'Discourse Power Address' identifies the existence of 'directive' address, a form of strategic communication which is employed in a number of dominant practices, including Advertising, Politics, Public Relations and Corporate representation. Stuart Price argues that the simulation of intimacy in authoritarian address masks a drive to power, in which the creation of propositions by powerful social actors is based on the 'timeliness' of utterance rather than any real adherence to truth or genuine explanation. Election broadcasts, political speeches, TV commercials and corporate advertisements are all scrutinised in order to evaluate competing perspectives on the creation and circulation of meaning; particular reference is made to theories of discourse, ideology and address. In the course of his argument, the author proposes an original method for determining how authoritarian address attempts to make an impact on audiences. Providing a cross-disciplinary contribution to the fields of Communication, Language, Media and Political Studies, this book provides an original, clear-sighted contribution to the debate on language and power, and will provide an essential resource for lecturers, researchers, students, activists and policy-makers.
Table of Contents
Contents: Introduction: Definitions and perspectives; Theoretical background: critical theory and commercial culture; Discourse and ideology; Discourse and modernity; Advertising and corporate address; Ideology, commerce and politics; Politics and electoral address; Conclusion; Bibliography; Index.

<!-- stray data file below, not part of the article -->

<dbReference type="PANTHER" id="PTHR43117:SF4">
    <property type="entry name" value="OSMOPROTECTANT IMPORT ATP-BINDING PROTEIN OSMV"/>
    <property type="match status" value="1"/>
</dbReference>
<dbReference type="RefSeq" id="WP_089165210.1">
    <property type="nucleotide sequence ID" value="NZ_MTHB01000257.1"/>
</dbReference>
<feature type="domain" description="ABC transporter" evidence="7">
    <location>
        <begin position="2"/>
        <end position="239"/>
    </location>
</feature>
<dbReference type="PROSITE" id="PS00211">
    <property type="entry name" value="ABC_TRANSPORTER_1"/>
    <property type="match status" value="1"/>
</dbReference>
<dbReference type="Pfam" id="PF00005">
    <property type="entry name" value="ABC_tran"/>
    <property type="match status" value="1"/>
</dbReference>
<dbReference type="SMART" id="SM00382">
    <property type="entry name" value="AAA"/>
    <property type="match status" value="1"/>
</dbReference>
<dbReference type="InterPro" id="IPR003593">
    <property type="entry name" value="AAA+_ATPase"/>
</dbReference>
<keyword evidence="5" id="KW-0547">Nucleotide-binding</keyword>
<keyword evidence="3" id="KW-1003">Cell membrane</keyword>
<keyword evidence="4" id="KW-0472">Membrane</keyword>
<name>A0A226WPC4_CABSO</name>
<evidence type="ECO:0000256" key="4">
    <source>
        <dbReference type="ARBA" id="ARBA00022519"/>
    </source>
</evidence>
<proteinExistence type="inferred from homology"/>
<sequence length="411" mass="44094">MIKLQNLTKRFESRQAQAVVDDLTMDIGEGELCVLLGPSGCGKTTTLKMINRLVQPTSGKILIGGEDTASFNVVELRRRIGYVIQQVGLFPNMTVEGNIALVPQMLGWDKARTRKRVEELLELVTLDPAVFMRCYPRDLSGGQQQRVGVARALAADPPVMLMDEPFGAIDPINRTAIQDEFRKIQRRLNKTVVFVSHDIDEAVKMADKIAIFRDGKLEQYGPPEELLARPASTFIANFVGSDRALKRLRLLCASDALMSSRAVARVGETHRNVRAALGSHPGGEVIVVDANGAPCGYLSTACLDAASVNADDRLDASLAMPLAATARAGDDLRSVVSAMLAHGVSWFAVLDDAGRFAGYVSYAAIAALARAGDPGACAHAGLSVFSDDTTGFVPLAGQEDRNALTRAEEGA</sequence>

'The work of Stuart Price has consistently expressed, through both his research and his teaching, the central importance of maintaining a critical, analytical perspective in a field which is in danger of atrophy. This latest publication demonstrates the key importance of his work. It is a book for those involved in discourse analysis, in media and cultural studies and should be on the reading list of all related undergraduate and postgraduate courses. It should also be compulsory reading for all journalists and broadcasters.' Robert Ferguson, University of London Institute of Education, UK '...an enormously informative and refreshing read...I would strongly recommend this book to both graduate and post-graduate students...One of the strengths of this book is that the writer strives throughout to acquaint the reader with all the terms and concepts that he mentions, which makes this book a good introductory study...' Discourse Studies '...Stuart Price provides analysis of election broadcasts, political speeches, TV commercials and corporate advertisements to support his position that the simulation of intimacy in authoritarian address is hiding a drive to power. The book focuses on one form of authoritarian address, which attempts to impinge on the receiver's subjectivity. Price refers to this type of representation as directive. The book identifies public communication that pursues instrumental goals, goals that are to the benefit of the producers of the text.' Sociology